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First Drive: Honda CR-V i-CTDi Sport - on sale March



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If ever there was a car crying out for a diesel engine the CR-V was it. The mid-size SUV has always been very popular with family buyers, but the lack of a diesel option has meant fleet sales have never been as strong as retail.

However, with the introduction of its superb i-CTDi engine into the range, it appears the CR-V success story has written another chapter.

The all aluminium 2.2-litre engine was the first diesel unit to be fully designed and developed in-house by Honda and was introduced in the Accord last year.

It has been slightly modified for the CR-V to enable it to still be Euro IV compliant, due to the larger dimension of the 4x4, but still manages to return better fuel economy than its main rivals.

The quality of the i-CTDi engine is apparent from the moment you turn the key with a smooth purr as opposed to a diesel clatter – and the lack of engine noise is an additional blessing when driving.

The diesel CR-V has 138bhp, but it’s the torque that really marks this out from its petrol counterpart. In gear performance is impressive and from a standing start, the low down grunt makes it feel much quicker than the performance figures suggest.

This will no doubt appeal to not only fleet user-choosers but also other higher mileage drivers and caravan towers.

Honda is so confident of its diesel success with the CR-V that it expects to almost double sales this year, from 13,025 in 2004, to around 25,000. Diesel sales are anticipated to account for 47% of this, with the majority being fleet buyers.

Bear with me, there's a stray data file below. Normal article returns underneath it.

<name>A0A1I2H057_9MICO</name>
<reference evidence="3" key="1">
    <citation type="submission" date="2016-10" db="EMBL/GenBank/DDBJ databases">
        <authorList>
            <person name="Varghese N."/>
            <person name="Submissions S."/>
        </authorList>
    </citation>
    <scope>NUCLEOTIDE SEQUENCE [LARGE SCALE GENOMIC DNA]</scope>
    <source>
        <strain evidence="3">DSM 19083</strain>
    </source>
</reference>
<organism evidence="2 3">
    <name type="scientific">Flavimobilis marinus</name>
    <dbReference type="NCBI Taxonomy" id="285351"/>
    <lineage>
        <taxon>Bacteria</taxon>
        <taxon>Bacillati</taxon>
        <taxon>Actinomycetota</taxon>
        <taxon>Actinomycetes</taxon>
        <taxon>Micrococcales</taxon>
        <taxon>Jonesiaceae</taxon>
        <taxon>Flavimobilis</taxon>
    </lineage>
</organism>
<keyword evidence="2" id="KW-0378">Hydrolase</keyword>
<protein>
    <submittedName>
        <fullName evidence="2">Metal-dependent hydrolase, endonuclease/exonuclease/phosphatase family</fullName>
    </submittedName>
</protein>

The big difference between the diesel Accord and the CR-V is the six-speed gearbox (the Accord still having the five speed unit), which is accurate and slick, however, there is no automatic option available.

Honda says most of the styling changes for the 2005 model were prompted by customer feedback. Despite minor trim changes the CR-V interior still manages to look dated and could do with being less Civic, more Accord.

Strengths: Great diesel engine, interior space
Weaknesses: Interior looks a little dated
Opportunity: Diesel option brings the CR-V into fleet sector
Threat: SUV is the fastest selling sector: bright new products such as Nissan Qashqai coming soon
The USP: Diesel increases CR-V attraction
Price: £20,150
Engine: 2.2-litre common rail turbodiesel, 138bhp, 251lb-ft
Transmission: 6spd manual
Performance:0-62mph 10.6sec; top speed 112mph
Efficiency: 42.2mpg (comb), 177g/km CO2
CAP RV (3/30k): £10,075 (50%)
Rivals: Nissan X-Trail, Toyota RAV4, LR Freelander

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